The city of Foz do Iguaçu, a top travel destination in Brazil, welcomed more than 2 million visitors in 2019, most of them drawn to the Iguaçu Falls, one of the largest waterfalls in South America.
After a dramatic decline in visits caused by the coronavirus pandemic, the city is preparing to become a halal tourist center and attract Muslims from all over the world.
The idea did not come from anywhere. Part of a tri-border area along with the neighboring cities of Puerto Iguazú in Argentina and Ciudad del Este in Paraguay, Foz do Iguaçu has an Arab population of 20,000 — about 7 percent of its 260,000 inhabitants — many of them Muslim. Thousands of Arabs also live on the Paraguayan side.
The Omar ibn Al-Khattab Mosque, a major Islamic place of worship in Latin America, is the most visible sign of Arabs’ historical presence in the region.
Foz do Iguaçu has numerous Arab-owned restaurants and shops, and the traditional city tour offered by local travel guides includes an “Arab itinerary.”
Ali Saifi, CEO of Cdial Halal, a halal certification company in Brazil, said: “Those are great advantages for us. There’s already a great halal infrastructure in order to serve the local community. We just need to take those principles to hotels, with the government’s help.”
Saifi was one of the masterminds behind the project, and with an eye on the 1.9 billion Muslims worldwide, the city’s Mayor Chico Brasileiro promptly accepted the idea.
“Our city has one of the world’s natural wonders, which will certainly attract many Muslims,” Brasileiro told Arab News.
“We want to expand their permanency here by making them feel comfortable with their families.”
Feeling comfortable during international trips to non-Muslim countries can be hard sometimes, said local Sheikh Oussama El-Zahid.
“Food is a major concern when a Muslim travels abroad. Especially when we’re with our families, we get very anxious about it. The idea here is to offer a 100 percent halal travel package,” he added.
After 21 years living in Latin America, Moroccan-born Sheikh Abderrahman Agdaou knows very well the importance of having halal food available while abroad.
“Many people in Latin America just don’t think that there’s pork in several common food items. The same is true of alcohol,” he told Arab News.
Agdaou lived in Chile and Costa Rica before settling in El Salvador in 2005. In these countries, he has always alerted Muslim communities that apparently harmless dishes such as pupusas, the traditional Salvadoran flatbread, may have been cooked in lard, which is made from pork fat. “You have to be alert all the time,” he said.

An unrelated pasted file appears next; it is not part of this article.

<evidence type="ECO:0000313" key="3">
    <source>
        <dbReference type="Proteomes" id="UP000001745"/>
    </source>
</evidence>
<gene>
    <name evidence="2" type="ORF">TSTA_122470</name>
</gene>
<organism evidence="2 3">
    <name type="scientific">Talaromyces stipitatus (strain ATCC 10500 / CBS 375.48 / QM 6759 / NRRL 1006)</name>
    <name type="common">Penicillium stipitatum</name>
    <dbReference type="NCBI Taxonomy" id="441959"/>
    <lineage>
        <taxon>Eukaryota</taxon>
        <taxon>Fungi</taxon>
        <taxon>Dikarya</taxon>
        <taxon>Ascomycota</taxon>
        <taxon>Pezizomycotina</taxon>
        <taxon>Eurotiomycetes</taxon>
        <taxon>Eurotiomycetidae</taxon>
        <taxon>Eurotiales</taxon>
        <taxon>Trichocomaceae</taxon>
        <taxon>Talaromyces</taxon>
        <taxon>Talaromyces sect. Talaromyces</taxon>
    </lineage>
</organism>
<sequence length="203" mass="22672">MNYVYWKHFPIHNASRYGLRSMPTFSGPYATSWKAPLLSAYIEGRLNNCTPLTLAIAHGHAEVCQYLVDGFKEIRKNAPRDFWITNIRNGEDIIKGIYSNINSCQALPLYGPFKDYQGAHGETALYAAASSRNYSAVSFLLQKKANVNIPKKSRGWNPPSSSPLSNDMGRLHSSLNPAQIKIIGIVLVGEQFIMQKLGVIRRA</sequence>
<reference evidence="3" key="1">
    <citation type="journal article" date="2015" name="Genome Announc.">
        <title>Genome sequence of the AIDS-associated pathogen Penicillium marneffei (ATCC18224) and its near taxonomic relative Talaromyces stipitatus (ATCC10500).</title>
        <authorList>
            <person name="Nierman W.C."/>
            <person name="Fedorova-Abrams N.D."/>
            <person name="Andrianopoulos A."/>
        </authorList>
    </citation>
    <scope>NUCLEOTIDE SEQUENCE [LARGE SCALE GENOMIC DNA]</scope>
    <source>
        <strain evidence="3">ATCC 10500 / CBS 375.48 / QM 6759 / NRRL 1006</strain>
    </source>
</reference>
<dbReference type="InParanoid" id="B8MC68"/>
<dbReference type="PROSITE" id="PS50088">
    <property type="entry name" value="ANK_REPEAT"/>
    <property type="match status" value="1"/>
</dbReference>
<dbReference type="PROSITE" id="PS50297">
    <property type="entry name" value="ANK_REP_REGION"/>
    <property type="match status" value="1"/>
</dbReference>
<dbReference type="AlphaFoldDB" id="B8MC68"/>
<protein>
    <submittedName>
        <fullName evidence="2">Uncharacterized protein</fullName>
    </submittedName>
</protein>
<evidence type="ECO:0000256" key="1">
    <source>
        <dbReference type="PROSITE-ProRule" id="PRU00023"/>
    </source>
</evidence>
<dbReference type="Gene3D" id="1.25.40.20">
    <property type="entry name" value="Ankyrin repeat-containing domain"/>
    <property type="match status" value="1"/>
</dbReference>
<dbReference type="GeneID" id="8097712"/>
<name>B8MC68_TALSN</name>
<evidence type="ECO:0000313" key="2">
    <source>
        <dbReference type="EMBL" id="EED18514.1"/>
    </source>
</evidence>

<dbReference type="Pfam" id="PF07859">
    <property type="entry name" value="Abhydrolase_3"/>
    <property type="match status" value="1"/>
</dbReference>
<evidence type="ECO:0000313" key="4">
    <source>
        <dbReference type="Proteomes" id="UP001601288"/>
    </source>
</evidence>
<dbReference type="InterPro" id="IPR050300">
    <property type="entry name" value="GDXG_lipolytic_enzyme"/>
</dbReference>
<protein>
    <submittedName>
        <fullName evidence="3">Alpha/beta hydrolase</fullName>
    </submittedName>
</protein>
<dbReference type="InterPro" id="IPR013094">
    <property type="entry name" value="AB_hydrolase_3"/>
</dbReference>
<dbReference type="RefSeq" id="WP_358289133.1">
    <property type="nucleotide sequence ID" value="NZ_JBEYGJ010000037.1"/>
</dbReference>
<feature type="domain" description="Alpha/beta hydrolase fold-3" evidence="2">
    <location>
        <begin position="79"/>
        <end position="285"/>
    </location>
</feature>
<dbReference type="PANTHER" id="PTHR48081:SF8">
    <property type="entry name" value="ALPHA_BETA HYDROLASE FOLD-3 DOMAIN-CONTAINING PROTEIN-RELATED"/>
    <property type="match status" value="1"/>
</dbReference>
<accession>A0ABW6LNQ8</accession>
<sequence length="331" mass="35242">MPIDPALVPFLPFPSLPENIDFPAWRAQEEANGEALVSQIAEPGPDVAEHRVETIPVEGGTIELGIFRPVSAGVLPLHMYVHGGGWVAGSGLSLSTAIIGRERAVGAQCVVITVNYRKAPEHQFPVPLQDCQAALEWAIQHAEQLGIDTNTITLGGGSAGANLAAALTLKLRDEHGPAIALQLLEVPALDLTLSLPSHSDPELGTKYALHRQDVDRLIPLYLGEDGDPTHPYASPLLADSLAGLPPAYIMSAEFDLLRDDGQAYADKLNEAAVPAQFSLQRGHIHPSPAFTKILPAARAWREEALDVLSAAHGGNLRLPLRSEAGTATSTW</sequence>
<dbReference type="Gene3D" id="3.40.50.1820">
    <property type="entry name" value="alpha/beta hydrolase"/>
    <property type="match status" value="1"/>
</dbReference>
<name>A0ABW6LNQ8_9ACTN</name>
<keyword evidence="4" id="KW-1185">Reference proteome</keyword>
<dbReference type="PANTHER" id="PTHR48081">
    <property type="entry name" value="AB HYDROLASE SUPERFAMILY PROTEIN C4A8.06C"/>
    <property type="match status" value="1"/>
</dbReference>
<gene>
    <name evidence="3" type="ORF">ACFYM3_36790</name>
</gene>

Agdaou had trouble with such issues several times in Latin America. He recalled once having no food options during a 14-hour-flight from Morocco to Chile in 2000.
“As I always do, I’d previously asked the airline for halal food. I don’t know if they failed to do so out of neglect or prejudice,” he said, adding that the creation of a halal tourist destination in Brazil is something to celebrate.
“I’m glad our Muslim brothers in South America are launching such a relevant initiative. We have a right to be relaxed during our leisure time,” he said.
Cdial Halal will offer training to Foz do Iguaçu’s tourism industry employees in halal food and in best practices to welcome Muslims. Hotels will not only have a halal menu, but also special places for Muslim prayers.
Tour agent Patrik Dinis, who offers an “Arab itinerary” to his clients in Foz do Iguaçu and Ciudad del Este, told Arab News: “Brazilian tourists are very interested in getting to know the Arab culture in the city (Foz do Iguaçu). It’s visible everywhere, from the mosque to Arab schools and women wearing a headscarf on the streets.” Muslims will “feel at home” in Foz do Iguaçu, he said.
Felipe Gonzales, president of the city’s Tourism Council, believes that a few changes will have to be carried out.
“The most important step is to get the certification and open that market. We want to invite Muslims to be here with their families, and even to celebrate weddings here,” he said.
Brasileiro said he hopes for foreign investment, including from Arab countries, in Foz do Iguaçu’s hotel chain.
“We presented our project in Dubai (Expo), and I’m sure investors will come to our city in the near future,” he added.
Full implementation of the project may take a year, Saifi said, “but within six months we’ll certainly have advanced a lot, and the number of Muslim tourists will grow.”
Originally published on www.arabnews.com